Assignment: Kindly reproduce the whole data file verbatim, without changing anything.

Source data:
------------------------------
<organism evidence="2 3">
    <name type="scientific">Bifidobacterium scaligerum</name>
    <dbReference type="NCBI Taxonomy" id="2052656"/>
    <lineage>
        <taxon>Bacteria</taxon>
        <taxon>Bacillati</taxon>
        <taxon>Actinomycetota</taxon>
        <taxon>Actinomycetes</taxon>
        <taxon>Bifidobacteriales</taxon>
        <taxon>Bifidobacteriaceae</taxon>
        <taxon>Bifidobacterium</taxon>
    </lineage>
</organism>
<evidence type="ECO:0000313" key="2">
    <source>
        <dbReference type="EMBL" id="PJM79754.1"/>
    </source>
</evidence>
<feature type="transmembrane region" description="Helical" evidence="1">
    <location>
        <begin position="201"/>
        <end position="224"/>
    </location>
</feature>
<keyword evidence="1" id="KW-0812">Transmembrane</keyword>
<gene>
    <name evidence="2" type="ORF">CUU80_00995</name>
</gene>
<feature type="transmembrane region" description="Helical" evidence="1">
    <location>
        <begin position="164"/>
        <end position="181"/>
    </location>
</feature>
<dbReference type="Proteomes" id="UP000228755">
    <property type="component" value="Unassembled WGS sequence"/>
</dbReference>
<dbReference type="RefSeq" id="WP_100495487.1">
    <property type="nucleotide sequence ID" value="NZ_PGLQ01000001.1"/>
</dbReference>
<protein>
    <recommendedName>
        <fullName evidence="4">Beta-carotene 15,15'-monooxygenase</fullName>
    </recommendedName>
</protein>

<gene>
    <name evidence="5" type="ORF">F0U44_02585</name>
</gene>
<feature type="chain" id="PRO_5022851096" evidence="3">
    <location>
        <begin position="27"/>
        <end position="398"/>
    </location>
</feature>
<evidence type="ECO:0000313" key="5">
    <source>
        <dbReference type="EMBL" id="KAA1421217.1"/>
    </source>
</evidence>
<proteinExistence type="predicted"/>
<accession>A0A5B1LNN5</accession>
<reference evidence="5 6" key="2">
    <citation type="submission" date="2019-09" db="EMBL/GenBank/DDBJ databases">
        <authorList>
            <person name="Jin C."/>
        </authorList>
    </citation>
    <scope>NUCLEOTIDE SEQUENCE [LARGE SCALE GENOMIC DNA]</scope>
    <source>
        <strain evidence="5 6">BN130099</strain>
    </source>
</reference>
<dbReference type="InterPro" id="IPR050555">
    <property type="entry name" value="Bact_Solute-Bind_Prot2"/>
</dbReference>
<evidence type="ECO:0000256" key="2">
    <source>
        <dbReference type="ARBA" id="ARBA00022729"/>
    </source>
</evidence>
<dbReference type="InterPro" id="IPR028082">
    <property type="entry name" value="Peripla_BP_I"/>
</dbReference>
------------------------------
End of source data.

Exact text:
<organism evidence="2 3">
    <name type="scientific">Bifidobacterium scaligerum</name>
    <dbReference type="NCBI Taxonomy" id="2052656"/>
    <lineage>
        <taxon>Bacteria</taxon>
        <taxon>Bacillati</taxon>
        <taxon>Actinomycetota</taxon>
        <taxon>Actinomycetes</taxon>
        <taxon>Bifidobacteriales</taxon>
        <taxon>Bifidobacteriaceae</taxon>
        <taxon>Bifidobacterium</taxon>
    </lineage>
</organism>
<evidence type="ECO:0000313" key="2">
    <source>
        <dbReference type="EMBL" id="PJM79754.1"/>
    </source>
</evidence>
<feature type="transmembrane region" description="Helical" evidence="1">
    <location>
        <begin position="201"/>
        <end position="224"/>
    </location>
</feature>
<keyword evidence="1" id="KW-0812">Transmembrane</keyword>
<gene>
    <name evidence="2" type="ORF">CUU80_00995</name>
</gene>
<feature type="transmembrane region" description="Helical" evidence="1">
    <location>
        <begin position="164"/>
        <end position="181"/>
    </location>
</feature>
<dbReference type="Proteomes" id="UP000228755">
    <property type="component" value="Unassembled WGS sequence"/>
</dbReference>
<dbReference type="RefSeq" id="WP_100495487.1">
    <property type="nucleotide sequence ID" value="NZ_PGLQ01000001.1"/>
</dbReference>
<protein>
    <recommendedName>
        <fullName evidence="4">Beta-carotene 15,15'-monooxygenase</fullName>
    </recommendedName>
</protein>

<gene>
    <name evidence="5" type="ORF">F0U44_02585</name>
</gene>
<feature type="chain" id="PRO_5022851096" evidence="3">
    <location>
        <begin position="27"/>
        <end position="398"/>
    </location>
</feature>
<evidence type="ECO:0000313" key="5">
    <source>
        <dbReference type="EMBL" id="KAA1421217.1"/>
    </source>
</evidence>
<proteinExistence type="predicted"/>
<accession>A0A5B1LNN5</accession>
<reference evidence="5 6" key="2">
    <citation type="submission" date="2019-09" db="EMBL/GenBank/DDBJ databases">
        <authorList>
            <person name="Jin C."/>
        </authorList>
    </citation>
    <scope>NUCLEOTIDE SEQUENCE [LARGE SCALE GENOMIC DNA]</scope>
    <source>
        <strain evidence="5 6">BN130099</strain>
    </source>
</reference>
<dbReference type="InterPro" id="IPR050555">
    <property type="entry name" value="Bact_Solute-Bind_Prot2"/>
</dbReference>
<evidence type="ECO:0000256" key="2">
    <source>
        <dbReference type="ARBA" id="ARBA00022729"/>
    </source>
</evidence>
<dbReference type="InterPro" id="IPR028082">
    <property type="entry name" value="Peripla_BP_I"/>
</dbReference>